Jason Corcoran in Moscow -
A film by an Irish director capturing the chaotic, dynamic and insomniac nature of life in the Russian capital was challenging to make and almost impossible to finance.
The Russian-language film 'Moscow Never Sleeps', directed by Johnny O’Reilly, set during 24 hours in the city and shot over two years, opened to critical acclaim at the weekend in 500 theatres across the country.
“I had to juggle a lot while directing,” O’Reilly tells bne IntelliNews in an interview in Moscow after the premier. “On one occasion, I remember rushing to the Aist restaurant to meet a friend of friend to get financing to keep the picture going for the next week. I needed $250,000 by Saturday or I was f***** by Monday. I felt sick inside and it looked like it was all going to fall apart until someone, whom I can’t name, stepped in with the money."
The Russian-Irish co-production received half of its eventual $3.7mn budget in “soft financing” from the Irish Film Board and Eurimages, the organisation that funds European co-productions. The remainder of the cash was drummed up by O’Reilly corralling a gang of private equity investors, who were bankers or businessmen with strong links to Moscow.
Much of the funding for Russian films is channelled by the state, which favours ideologically slanted projects showcasing the country’s military might or promoting traditional family values. Culture Minister Vladimir Medinsky in December said his ministry would halt funding to directors who present "Russia as shit", in a reference to the Oscar-nominated Leviathan, which drew a withering response from official circles in Russia for its portrayals of the authorities.
Oligarchs such as Viktor Vekselberg and Leonid Lebedev have made benevolent punts on cinematic projects that have caught their fancy. However, there is no tradition in Russia of investing in film as an asset class or via a private investment pool or a hedge fund.
In the case of Moscow Never Sleeps, billionaire Leonid Blavatnik also provided a crucial injection when funding was floundering before the second year’s shoot. Other minority investors include former Goldman Sachs banker Michael Workman, ex-deputy CEO at Troika Dialog Jacques Der Megreditchian, former Irish minister and Skolovko executive Conor Lenihan and Sberbank CIB director Jamie Corrigan.
“They knew that investing in movies is a big risk,’” O’Reilly says. “They are betting on me and my creative vision rather than bricks and mortar. They were curious about the project and also partly invested because they liked my last movie. The guys are all Russian-based and they know that the film showcases a great city, which is under appreciated by the rest of the world.”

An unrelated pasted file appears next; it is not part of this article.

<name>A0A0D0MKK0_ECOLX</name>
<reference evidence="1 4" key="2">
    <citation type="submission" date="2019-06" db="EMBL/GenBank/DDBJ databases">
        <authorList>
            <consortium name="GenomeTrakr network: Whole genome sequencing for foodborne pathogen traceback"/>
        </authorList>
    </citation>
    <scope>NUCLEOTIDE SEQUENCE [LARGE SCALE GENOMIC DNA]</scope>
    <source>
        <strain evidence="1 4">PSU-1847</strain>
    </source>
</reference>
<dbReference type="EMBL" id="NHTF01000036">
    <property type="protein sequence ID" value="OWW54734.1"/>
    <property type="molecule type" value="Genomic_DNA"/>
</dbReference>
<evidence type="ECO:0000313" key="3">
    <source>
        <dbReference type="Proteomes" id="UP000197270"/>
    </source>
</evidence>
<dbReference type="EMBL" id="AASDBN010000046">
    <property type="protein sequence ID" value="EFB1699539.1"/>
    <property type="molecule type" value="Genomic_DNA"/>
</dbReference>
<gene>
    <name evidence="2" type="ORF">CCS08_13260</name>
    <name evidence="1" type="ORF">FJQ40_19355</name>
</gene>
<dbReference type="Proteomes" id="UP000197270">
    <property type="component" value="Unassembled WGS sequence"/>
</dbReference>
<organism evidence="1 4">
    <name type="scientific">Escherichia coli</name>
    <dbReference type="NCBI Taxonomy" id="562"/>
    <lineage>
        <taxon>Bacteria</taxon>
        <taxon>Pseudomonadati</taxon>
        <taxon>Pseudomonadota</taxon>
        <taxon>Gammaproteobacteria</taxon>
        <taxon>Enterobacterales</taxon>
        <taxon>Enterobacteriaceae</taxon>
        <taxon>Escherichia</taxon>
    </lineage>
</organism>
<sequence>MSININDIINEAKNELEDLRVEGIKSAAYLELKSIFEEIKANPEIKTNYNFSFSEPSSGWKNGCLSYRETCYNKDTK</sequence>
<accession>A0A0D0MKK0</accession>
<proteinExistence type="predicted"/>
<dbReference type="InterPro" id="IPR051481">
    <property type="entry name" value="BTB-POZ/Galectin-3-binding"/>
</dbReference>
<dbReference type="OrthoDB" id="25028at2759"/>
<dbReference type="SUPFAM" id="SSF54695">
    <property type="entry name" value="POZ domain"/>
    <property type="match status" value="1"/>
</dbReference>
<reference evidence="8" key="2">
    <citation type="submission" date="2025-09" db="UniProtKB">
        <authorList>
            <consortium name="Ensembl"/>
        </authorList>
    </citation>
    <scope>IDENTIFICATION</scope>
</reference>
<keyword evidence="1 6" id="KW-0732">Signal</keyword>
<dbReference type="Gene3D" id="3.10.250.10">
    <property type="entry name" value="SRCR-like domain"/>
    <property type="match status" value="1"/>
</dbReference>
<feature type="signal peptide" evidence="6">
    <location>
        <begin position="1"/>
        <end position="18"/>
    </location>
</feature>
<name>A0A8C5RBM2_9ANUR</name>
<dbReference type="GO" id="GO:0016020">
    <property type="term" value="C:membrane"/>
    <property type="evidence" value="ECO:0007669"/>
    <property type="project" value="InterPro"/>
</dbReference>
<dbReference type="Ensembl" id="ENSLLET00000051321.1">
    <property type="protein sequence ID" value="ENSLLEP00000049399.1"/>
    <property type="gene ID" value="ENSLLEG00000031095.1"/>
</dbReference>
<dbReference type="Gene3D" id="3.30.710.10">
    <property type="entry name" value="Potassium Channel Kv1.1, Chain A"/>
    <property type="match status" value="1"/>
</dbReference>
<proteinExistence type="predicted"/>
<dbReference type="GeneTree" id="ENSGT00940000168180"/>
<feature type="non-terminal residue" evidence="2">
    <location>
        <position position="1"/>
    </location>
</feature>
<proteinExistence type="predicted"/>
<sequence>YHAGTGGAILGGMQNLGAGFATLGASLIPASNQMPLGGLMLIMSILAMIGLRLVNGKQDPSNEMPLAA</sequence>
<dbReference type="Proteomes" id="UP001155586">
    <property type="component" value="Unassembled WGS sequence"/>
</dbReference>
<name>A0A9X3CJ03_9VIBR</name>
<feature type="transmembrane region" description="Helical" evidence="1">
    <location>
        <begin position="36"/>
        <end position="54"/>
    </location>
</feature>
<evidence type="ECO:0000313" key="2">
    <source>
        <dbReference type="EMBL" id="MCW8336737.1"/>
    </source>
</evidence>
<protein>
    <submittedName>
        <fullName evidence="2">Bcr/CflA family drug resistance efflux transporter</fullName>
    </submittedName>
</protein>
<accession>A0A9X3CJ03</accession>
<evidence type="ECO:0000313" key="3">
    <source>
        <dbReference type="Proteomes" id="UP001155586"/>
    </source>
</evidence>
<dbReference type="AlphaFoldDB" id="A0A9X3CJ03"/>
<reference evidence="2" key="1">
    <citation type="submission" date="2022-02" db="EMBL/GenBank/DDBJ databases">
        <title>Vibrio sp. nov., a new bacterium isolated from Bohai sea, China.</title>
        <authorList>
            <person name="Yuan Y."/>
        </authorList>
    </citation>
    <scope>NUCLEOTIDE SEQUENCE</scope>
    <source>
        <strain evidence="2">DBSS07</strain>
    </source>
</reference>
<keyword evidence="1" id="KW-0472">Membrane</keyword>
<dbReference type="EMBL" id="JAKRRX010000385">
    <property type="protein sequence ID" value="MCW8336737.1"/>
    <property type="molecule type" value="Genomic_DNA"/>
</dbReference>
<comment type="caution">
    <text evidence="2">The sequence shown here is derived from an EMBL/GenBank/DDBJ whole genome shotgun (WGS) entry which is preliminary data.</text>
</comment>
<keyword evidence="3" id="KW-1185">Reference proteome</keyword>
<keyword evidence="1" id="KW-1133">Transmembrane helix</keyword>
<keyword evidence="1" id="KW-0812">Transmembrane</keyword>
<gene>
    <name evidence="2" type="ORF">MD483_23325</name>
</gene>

The ruble devaluation, which has seen the currency lose almost 50% of its value in the past year, has also been a headache for O’Reilly. To wipe its face for the private investors, the film needs to earn $2mn in Russia compared to the $1mn initially planned. “We thought Russian distribution would recoup 60% and overseas would be 40%,” O’Reilly says. “With the ruble crash, it’s the other way around.”
The film also uniquely structured insofar as all investors have pro-rata rights to all territories. Typically, Irish investors would have the rights in Ireland and the Russians would enjoy the rights in Russia, a far larger market. O’Reilly hopes to secure international distribution after showing the film at the upcoming Rome festival and Woodstock festival in upstate New York. He is also hopeful of securing a valuable spot on a quota of 25 international movies designated per year for the Chinese market.
The movie, which was rated ‘Film of the Week’ by Forbes Russia, is the director’s ode to a city he first visited 20 years ago and has lived in for the past 12. "I've become acutely aware of how little the world really knows about Russia," says O'Reilly, who wants to help change this. "By revealing the Russian spirit to international audiences, I’m hoping to capture the zeitgeist of Moscow and help create a different impression of Russia in the West."
The multi-narrative script of 'Moscow Never Sleeps' tracks five main characters: an entrepreneur whose property empire comes under siege by Kremlin bureaucrats; a teenage girl mired in the misery of a dysfunctional family; a young man forced to abandon his grandmother; a singer torn apart by her feelings for two men; and an alcoholic film star who gets entangled in a bizarre kidnapping. These narratives interweave through Moscow’s congested metropolis as it celebrates its annual birthday with a massive fireworks display.
At the Moscow premier at the Oktyabr cinema on New Arbat, guests broke out into spontaneous applause when the entrepreneur, played by Alexey Serebyakov of Leviathan fame, tells the bureaucrats where to go in colourful Russia slang as they try to seize his business. Armed police later descend on the property developer’s offices as the businessman speeds away in his car. He tells his girlfriend he has to escape to New York and try to fight the government officials through the courts.
Some of the best shot scenes capturing Moscow’s skyline, its skyscrapers, its bridges, its unending traffic jams and of the Kremlin were shot using a drone. Incredibly, O’Reilly didn’t obtain permission to use the drone as luckily the authorities hadn’t legislated for their use two years ago.
“We wouldn’t have got away with it today given the current the political environment over Ukraine and relations with the West,” O’Reilly says.
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